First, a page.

Eisa is a traditional folk dance in Ryukyu Islands, performed mainly during the Obon Festival, from 13th to 15th of July. July 13th is unke (welcome day), when ancestor spirits come back to the living world to visit their families. They stay during 14th or nakanuhí (middle day) and leave on ukui (seeing off day), July 15th. On this last day, young people of each village get together and parade the streets, dancing and beating taiko drums with the rhythm of folk music. Each village has its own songs and dances.
How did eisa start?
Actually, the origin of eisa is not clear and there are several different stories. The most widely believed story is the following:
During the Shonei Dynasty Period (1587–1620), a holy priest called Taichu Jojin stayed in Okinawa on his way from Kyoto to China. As a part of his mission, he introduced Buddhist prayers and chants to Okinawa, translated into a poetry form (combination of five words and seven words), this is believed to be the beginning of Amida Buddha in Okinawa. As a part of the efforts to propagate Buddhism, Taichu Jojin introduced Amida Buddha dances so that people could remember difficult Amida Buddha. These dances were called 沖順流りand Keibo Nenbutsu and considered as the origin of eisa. In order to propagate these teachings, dances from the Jodo Buddhist sect were added to the chants and songs to make them easier to remember. This marked the origin of the eisa we see today.
As the time went by, this Buddhist dance became a part of the tradition, mixed with Okinawa’s culture and changed its meaning to “seeing off ancestors’ spirits.” These changes from the origin are strongly reflected in the traditional eisa uniform (black clothes and bare foot) as well as the custom to visit households as they parade the streets.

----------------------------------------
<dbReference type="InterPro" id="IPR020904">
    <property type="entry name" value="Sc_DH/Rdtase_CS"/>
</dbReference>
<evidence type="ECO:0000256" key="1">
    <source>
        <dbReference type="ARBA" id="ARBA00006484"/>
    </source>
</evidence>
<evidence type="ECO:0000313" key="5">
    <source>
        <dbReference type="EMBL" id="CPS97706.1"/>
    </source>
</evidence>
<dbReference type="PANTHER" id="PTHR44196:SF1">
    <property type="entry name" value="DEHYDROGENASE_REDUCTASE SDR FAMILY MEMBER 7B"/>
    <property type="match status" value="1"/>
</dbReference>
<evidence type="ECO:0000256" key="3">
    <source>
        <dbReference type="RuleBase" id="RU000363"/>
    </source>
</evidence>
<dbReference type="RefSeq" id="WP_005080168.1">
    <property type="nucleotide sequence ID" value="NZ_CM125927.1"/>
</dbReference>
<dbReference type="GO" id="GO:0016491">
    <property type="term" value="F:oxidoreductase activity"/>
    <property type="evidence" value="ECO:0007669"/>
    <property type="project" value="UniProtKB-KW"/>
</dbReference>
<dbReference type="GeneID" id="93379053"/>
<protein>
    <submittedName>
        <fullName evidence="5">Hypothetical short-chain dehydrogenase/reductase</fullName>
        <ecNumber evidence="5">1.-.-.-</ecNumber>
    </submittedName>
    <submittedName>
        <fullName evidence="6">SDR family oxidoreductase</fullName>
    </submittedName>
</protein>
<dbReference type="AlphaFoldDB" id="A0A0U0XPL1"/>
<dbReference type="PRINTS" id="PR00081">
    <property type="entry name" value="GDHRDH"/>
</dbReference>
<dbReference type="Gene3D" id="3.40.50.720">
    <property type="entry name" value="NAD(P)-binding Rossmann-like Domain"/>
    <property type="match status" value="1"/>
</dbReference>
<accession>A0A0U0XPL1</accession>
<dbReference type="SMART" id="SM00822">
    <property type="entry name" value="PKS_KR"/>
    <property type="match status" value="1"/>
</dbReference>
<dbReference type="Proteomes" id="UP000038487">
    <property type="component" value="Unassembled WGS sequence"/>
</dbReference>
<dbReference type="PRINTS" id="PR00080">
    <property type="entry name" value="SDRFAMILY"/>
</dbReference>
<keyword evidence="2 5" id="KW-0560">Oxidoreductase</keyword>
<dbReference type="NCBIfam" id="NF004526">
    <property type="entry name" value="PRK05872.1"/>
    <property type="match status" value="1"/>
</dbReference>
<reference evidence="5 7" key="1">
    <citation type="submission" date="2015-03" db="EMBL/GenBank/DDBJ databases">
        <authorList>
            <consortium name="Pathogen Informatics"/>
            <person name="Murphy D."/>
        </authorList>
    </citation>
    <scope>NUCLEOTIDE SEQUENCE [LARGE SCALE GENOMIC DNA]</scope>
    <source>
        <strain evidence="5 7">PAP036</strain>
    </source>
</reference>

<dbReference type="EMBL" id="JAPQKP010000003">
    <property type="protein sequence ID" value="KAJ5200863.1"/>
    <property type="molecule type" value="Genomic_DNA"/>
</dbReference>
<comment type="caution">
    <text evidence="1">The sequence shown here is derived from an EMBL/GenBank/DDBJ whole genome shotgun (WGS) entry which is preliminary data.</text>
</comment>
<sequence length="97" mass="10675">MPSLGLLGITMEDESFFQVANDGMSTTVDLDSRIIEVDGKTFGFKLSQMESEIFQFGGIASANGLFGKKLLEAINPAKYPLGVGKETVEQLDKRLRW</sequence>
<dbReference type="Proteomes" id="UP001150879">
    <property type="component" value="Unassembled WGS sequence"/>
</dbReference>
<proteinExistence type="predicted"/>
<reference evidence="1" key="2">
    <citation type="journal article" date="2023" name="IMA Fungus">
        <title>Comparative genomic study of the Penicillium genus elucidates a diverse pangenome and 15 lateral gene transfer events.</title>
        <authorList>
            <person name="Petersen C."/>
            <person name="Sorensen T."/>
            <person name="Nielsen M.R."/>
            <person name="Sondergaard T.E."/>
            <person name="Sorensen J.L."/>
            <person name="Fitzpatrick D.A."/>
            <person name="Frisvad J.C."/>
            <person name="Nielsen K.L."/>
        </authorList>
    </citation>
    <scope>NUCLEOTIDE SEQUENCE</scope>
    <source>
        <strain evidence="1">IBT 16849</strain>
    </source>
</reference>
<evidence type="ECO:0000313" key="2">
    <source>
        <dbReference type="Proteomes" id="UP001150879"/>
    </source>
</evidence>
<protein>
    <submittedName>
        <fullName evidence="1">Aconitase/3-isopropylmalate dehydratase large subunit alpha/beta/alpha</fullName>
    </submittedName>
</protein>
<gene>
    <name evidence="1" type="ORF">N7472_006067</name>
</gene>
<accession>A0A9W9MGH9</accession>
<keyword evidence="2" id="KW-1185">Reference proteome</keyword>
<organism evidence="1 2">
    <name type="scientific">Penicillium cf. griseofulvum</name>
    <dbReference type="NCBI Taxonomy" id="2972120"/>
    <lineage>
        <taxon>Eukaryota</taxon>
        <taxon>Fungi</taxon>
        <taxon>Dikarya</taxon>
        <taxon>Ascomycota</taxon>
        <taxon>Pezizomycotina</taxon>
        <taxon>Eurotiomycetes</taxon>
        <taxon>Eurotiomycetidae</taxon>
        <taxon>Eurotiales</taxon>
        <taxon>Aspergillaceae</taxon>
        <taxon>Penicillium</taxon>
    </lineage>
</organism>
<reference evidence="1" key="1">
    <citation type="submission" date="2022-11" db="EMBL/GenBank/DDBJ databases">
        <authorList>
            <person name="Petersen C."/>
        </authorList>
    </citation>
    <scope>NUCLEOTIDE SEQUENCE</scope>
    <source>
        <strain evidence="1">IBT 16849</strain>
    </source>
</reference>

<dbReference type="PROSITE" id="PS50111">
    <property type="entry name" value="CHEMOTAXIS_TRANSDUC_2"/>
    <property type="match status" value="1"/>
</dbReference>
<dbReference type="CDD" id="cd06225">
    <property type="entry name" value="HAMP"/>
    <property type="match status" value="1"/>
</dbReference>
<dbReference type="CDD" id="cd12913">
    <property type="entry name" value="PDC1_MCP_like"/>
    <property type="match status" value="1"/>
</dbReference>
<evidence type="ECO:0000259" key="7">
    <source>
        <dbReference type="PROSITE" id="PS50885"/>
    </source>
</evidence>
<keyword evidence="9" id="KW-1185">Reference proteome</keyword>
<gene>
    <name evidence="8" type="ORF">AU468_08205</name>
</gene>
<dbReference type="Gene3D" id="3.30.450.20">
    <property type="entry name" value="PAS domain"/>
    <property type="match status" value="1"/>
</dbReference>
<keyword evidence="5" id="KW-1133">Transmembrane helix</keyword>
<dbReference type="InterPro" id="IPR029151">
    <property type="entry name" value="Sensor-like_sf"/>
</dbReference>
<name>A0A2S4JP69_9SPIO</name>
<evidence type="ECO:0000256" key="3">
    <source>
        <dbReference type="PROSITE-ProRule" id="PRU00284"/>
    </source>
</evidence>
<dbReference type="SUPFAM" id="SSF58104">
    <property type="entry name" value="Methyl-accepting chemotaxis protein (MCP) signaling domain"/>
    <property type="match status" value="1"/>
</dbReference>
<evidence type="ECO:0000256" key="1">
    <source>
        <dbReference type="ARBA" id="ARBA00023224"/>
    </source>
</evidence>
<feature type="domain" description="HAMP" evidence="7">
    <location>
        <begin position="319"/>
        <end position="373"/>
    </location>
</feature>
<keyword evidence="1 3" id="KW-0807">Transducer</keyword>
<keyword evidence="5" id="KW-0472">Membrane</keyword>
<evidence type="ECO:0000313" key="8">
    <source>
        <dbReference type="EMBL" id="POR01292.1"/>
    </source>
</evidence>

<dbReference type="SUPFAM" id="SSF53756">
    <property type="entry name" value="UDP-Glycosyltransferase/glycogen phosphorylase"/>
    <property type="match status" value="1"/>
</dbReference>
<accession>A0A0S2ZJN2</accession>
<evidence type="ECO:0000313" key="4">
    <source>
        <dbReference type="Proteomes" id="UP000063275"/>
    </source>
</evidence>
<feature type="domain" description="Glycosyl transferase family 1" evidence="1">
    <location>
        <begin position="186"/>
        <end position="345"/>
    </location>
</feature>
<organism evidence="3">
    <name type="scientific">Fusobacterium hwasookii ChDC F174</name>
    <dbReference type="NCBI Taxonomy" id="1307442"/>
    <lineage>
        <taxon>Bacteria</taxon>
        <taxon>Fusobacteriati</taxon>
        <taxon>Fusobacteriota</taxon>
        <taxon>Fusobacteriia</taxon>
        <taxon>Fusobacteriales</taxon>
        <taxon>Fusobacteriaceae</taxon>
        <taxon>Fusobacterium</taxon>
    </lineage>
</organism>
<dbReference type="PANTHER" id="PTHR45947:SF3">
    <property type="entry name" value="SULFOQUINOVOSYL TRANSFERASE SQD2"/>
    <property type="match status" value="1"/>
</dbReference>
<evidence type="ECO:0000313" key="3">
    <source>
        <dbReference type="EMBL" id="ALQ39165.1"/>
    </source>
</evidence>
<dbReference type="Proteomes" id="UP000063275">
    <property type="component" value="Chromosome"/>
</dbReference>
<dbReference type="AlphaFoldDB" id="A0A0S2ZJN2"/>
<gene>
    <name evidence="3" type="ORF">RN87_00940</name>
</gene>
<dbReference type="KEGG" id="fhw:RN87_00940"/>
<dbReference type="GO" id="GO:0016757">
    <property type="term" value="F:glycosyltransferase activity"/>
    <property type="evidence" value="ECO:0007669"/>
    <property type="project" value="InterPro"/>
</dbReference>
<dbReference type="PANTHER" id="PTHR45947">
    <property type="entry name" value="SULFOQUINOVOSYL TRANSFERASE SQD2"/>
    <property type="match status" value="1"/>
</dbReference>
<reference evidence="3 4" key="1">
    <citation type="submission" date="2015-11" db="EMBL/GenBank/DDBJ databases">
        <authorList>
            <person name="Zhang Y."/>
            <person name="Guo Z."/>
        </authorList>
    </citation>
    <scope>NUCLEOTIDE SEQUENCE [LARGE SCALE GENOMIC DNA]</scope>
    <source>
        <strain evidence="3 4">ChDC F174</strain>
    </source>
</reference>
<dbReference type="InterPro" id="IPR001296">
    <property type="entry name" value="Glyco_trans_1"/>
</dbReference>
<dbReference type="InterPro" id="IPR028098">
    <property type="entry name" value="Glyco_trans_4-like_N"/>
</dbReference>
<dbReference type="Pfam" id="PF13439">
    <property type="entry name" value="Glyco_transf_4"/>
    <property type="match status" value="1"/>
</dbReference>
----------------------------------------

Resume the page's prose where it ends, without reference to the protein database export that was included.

The word of eisa came from a musical accompaniment “eisa, eisa” of Amida Buddha songs, and it is considered to come from Esaomoro, which is the 14th song of Omorosaushi.
Omorosaushi is a book composed of songs in Okinawa and Amami Islands from 12th to 17th century and called Manyoshu (famous book of Japanese old poet) of Okinawa. “Esa” of “Esaomoro” means a phrase that harmonizes to group dancing and is considered as the preliminary form of the group eisa dance songs. Unfortunately, this tradition is not directly related to eisa songs today whose origins have various backgrounds such as Buddhism songs and traditional Okinawa songs.
Eisa has this history but keeps on changing. Especially, in All Okinawa Eisa Contest (now is called All Okinawa Eisa Festival), started in 1956, youth associations from all over Okinawa have been making tremendous efforts to win, which resulted in luxurious uniforms and unique choreography. Today, we can enjoy eisa other time than Obon period and outside of Okinawa.
Itoman City Cann young person association
from the 1st Shinjuku Eisa festival
With the passage of time many changes occurred, and eisa we see today have developed a stronger sense of the performing arts, being much more enjoyable to watch. Primarily owing to the “Zento Eisa Contest” that started in 1956 young groups from various places competed against each other, and, in order to try to win the contest, each has proactively introduced elements from other arts, displaying remarkable improvements in drum and dancing techniques, and costume attractiveness.
Today, eisa is not limited to Okinawa or the Obon Festival, and it can be enjoyed in many diverse festivals throughout Japan and the World.